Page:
A chromosome is basically a long strand of DNA packaged with some protein "accessories." DNA is the molecule that carries the instructions for every protein made in an organism. During much of the life of a cell, the chromosomes exist in the cell nucleus as long tangled threads that cannot be distinguished even with a microscope. From there, DNA directs all of the activities of the cell

New cells can be formed only by the division of existing cells. Just before a cell divides, the DNA of each chromosome replicates (makes a copy of itself). Following this, the chromosomes coil up tightly which allows them to be sorted and moved to the new cells without tangling and breaking apart.  This sorting and moving process occurs before the cell divides and is called mitosis.

During mitosis, chromosomes appear as dense, bulky objects when the cell is viewed through a microscope. At very high  magnifications, they have the shape of a fuzzy, bulky X.  Each half of the X comprises one chromatid—an exact copy of the original chromosome.  The two chromatids (often referred to as "sister chromatids") are joined  together at a specific small region called the centromere.

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Using a microscope, it is possible to count and characterize the individual chromosomes during the time they are coiled and condensed. A photograph of the entire set of chromosomes can  be made. Then the images of the individual chromosomes can be cut out and arranged by shape and size in an orderly arrangement called a karyotype (see below). In higher plants and animals, including humans, chromosomes from the body cells can be visually matched up in pairs.

The two chromosomes of a pair are called homologous chromosomes.  The members of homologous pairs of chromosomes look alike.  They are the same length, their centromeres are in the same position, and they show the same pattern of light and dark bands when stained. The homologous pairs are defined and numbered based on these characteristics.

  • unsorted human karyotype
  • sorted human male karyotype
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  • Unsorted human karyotype

  • Sorted human male karyotype

  • Sorted human female karyotype

unsorted human karyotype

Unsorted human karyotype

sorted human male karyotype

Sorted human male karyotype

sorted human female karyotype

Sorted human female karyotype

The occurrence of paired chromosomes in our karyotype is a result of our sexual origins.   We inherit one member of each chromosome pair from each parent.  So the 46 chromosomes in our somatic (body) cells are actually two sets of 23 chromosomes—a maternal set (from our mother) and a paternal set (from our father). A cell with two of each kind of chromosome is called a diploid cell and is said to contain a diploid, or 2n, number of chromosomes. All of the cells of our bodies are diploid except for reproductive cells (egg and sperm) and red blood cells (which do not have nuclei).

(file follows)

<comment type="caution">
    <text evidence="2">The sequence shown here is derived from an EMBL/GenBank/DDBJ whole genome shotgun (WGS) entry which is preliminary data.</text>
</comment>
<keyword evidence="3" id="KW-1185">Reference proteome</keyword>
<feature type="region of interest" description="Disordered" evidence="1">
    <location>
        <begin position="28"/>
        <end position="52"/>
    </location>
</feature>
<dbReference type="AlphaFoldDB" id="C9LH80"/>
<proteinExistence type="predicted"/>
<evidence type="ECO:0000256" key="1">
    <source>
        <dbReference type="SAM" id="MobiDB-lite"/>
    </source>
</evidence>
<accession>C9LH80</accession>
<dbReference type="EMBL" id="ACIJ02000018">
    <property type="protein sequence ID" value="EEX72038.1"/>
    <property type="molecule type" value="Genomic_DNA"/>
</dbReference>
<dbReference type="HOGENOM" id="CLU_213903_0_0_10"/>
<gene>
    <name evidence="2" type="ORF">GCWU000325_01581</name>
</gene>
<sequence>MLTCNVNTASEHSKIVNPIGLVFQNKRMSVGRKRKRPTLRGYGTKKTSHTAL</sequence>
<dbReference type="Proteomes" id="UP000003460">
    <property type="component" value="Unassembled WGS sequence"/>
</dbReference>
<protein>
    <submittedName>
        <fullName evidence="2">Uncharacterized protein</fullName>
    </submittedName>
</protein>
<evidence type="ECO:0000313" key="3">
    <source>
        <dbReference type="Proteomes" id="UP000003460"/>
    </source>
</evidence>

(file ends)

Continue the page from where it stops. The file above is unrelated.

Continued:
In humans, the homologous chromosome pairs carry the genes for the same trait aligned in the same order in each person.  For example, human chromosome #1 contains, along with many others, the genes for the Rh blood protein and for a starch-digesting enzyme in the saliva.  However, the corresponding genes on the two homologous chromosomes are not necessarily identical. For instance, some chromosomes have a gene for the protein that makes a person's blood type Rh-positive, and some have a gene coding for a different version of this protein (Rh-negative) at the Rh location.  Different versions of the same gene are referred to as alleles.  An individual with two genes that are the same for a trait is said to be homozygous for that trait.  A person with two different alleles for the same trait is heterozygous for that trait.

The Human Genome Project has produced a poster called Human Genome Landmarks that shows the locations of selected genes, traits, and disorders. You can download a PDF version of the poster here. Remember these are only a selection of known genes and their locations. There are many more—some known and some, as yet, unknown. Remember also that most genes do not act alone but rather in concert with other genes that may be located on different chromosomes.

In human males, the partners of 22 of the pairs of chromosomes look similar, but the twenty-third pair in males is mismatched with two unlike chromosomes, called X and Y (see the far right chromosome pair in the bottom row of the male karyotype above).  In the cells of a female, both members of homologous pair #23 are X chromosomes (far right pair of chromosomes in the bottom row in the female karyotype). The X and Y chromosomes are called the sex chromosomes because they differ between the sexes and because they carry genes that determine the sex of the individual.  The other 22 chromosomes are called autosomal chromosomes or simply autosomes.

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©️2002 - 2017 is a not for profit, educational website.

Where Can I Go From Here?

©️2002 - 2017 is a not for profit, educational website.